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Do bootcamps or immersive classes really help you career switch?

I'm contemplating doing a design immersive course either full or part time at GA and it's not a small amount of money. I'm wondering if it really helps you career switch (I have no design background) or if it's more for leveling up? If it did help you career switch did you have to do an internship like term afterwards. I just know that hiring a designer who only has experience of 12 weeks would scare any startup company I know of. Curious to hear your experiences.

8 Replies

Teresa Demarie
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Teresa Demarie Entrepreneur
Bilingual Organization Development Consultant, Career and Executive Coach Working with Growing Companies
Having done career counseling for many years, I help clients market their transferable skills when changing careers. Consequently, if you have other talents that complement the designer skills, you may be more marketable than someone who has just done the immersive course. For example, if you can write copy you would much more valuable than other candidates who are simply designers. An internship with a seasoned, well-known professional design firm wouldn't hurt either.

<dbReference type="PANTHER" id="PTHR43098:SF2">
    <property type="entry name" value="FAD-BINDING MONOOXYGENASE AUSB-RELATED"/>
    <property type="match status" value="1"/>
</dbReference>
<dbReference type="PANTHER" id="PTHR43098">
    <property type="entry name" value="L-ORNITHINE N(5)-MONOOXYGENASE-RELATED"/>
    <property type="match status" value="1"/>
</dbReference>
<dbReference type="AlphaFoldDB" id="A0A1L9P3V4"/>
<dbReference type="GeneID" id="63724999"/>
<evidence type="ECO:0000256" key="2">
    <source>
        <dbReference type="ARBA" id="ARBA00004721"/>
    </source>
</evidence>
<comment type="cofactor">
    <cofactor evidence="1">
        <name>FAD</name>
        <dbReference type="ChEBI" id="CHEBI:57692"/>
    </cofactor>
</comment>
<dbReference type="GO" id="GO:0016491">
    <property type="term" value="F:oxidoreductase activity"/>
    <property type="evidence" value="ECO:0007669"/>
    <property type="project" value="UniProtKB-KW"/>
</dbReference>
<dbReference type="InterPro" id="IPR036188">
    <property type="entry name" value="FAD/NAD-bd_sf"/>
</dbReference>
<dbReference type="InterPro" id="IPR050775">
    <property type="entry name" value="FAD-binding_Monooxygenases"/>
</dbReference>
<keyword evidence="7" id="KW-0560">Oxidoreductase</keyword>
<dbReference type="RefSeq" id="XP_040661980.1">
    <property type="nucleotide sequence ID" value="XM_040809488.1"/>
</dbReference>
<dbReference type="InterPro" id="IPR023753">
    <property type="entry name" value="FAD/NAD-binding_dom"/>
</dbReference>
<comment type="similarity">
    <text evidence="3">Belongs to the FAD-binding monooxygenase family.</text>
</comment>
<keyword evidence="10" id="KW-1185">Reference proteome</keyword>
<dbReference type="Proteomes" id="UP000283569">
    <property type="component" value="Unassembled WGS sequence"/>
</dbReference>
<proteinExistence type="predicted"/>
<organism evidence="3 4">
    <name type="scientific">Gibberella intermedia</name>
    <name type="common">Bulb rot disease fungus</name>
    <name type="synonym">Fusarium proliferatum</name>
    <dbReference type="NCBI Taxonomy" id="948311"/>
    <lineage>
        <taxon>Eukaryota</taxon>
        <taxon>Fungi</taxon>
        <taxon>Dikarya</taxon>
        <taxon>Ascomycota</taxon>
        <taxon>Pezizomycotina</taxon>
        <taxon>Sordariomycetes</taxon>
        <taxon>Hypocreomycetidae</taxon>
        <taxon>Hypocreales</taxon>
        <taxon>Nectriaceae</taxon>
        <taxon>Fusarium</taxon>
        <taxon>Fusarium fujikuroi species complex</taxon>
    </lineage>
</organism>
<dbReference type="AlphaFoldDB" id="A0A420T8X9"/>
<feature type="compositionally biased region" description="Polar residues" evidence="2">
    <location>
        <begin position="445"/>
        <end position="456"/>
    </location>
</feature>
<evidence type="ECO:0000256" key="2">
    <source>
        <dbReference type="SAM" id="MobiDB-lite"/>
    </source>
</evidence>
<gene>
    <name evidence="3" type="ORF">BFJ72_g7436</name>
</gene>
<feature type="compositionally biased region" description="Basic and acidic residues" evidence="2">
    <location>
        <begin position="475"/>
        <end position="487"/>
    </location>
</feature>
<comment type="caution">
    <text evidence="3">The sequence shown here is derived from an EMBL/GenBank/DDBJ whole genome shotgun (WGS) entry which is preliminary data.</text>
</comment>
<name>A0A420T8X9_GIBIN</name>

James Tucker
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James Tucker Entrepreneur
Director of User Experience
Who do you want to work for and where do you want to work?

In the Bay Area, there is a lot of competition so a GA candidate will have an uphill battle. At the same time, there is desperation for people at early stage startups. In geographic areas where a UX designer is hard to come by you should have success.
Thomas Jay
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Thomas Jay Entrepreneur
iOS / Server Architect / IoT / BLE / iBeacon / Apple Pay
Bootcamps are great. I try to have 4 a year, 2 weeks each, total immersion. Actually live in tents, eat meals together, learn side by side. I have 10 Acres that everyone comes to. These are technology based bootcamps, Mobile and Server side programming. It is very focused on startups.

As far as a Designer or Graphics/UX bootcamp, I would not recommend this. Learn on your own, get a few books, check out the major design web sites for inspiration. You need to have the pressure to produce, signup on Fiverr.com or eLance.com and then do some jobs, even if you do not finish them you will get the experience. Do this part time and keep your current job. Changing your career can be done but you should really love what you do. If you can make any money on Fiverr or eLance then you should be able to make it on your own.